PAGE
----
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Microsoft to Issue 11 Patches Next Week

Microsoft Corp. will issue at least 11 software updates on Tuesday to fix security holes in its Windows operating system and other software products.

The company is expected to release six patches to fix flaws in Windows, and another four updates to remedy security vulnerabilities in its Microsoft Office suite. With any luck, those updates will address three separate and serious flaws that bad guys have been using over the past couple of weeks to install spyware and steal data from victims who happen to visit a maliciously crafted Web page.

The final patch will deal with a security issue in Microsoft's .NET Framework. Microsoft also says it plans to issue a pair of "non-security high priority updates."

Security Fix will have more next week on what these patches are all about and just how many individual vulnerabilities are addressed by each (a patch can fix multiple flaws, and we may be looking at a large number of them for next week's release.)

By Brian Krebs  |  October 6, 2006; 5:50 PM ET
Categories:  New Patches  
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Next: Microsoft to Push Out IE 7 This Month


BK, just a comment on your chat earlier on Friday. You mentioned that PatchGuard is a technology that Microsoft should've shipped years ago.

The fact is, they DID ship it years ago. It's been around for 2 years. It is in XP x64 and 2003 x64.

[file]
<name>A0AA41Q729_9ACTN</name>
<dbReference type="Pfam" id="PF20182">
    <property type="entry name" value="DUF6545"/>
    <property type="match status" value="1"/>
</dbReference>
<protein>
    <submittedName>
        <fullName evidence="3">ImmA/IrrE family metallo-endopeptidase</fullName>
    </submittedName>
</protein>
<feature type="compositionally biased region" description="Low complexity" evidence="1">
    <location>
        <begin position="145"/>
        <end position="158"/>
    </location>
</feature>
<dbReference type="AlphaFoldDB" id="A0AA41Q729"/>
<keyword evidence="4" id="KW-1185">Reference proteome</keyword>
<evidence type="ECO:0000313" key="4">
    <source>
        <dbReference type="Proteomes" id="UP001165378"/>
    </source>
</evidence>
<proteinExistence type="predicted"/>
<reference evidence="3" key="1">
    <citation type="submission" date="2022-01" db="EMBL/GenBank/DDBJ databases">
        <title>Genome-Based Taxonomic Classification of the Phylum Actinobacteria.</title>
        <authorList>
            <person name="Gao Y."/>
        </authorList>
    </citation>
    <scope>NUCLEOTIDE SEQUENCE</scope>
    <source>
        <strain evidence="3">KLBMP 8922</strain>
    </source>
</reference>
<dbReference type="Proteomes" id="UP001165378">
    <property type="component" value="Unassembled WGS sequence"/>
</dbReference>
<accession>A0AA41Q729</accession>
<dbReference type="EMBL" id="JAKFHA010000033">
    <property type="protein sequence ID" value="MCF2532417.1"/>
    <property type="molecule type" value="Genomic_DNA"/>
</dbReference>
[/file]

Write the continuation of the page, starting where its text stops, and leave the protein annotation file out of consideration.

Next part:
Which makes the compliants from Symantec and McAfee even more ridiculous.

Posted by: Matt | October 6, 2006 11:18 PM | Report abuse

In regards to the post by "Matt" on 10/06, just how many (few!) machines are equipped with 64bit processors? NOT VERY MANY!

Posted by: Tim | October 9, 2006 4:01 PM | Report abuse

How does that change anything? McAfee and Symantec are complaining specifically about the technologies in the 64-bit versions of Vista. Technologies that have been around for two years in the 64 bit versions of XP and Server 2003.

If anything, you are making my point for me. These two companies are creating a huge stink about a tiny section of their market, a market where they haven't been able to do what they want (kernel access) for two years anyway.

Posted by: Matt | October 10, 2006 11:03 AM | Report abuse

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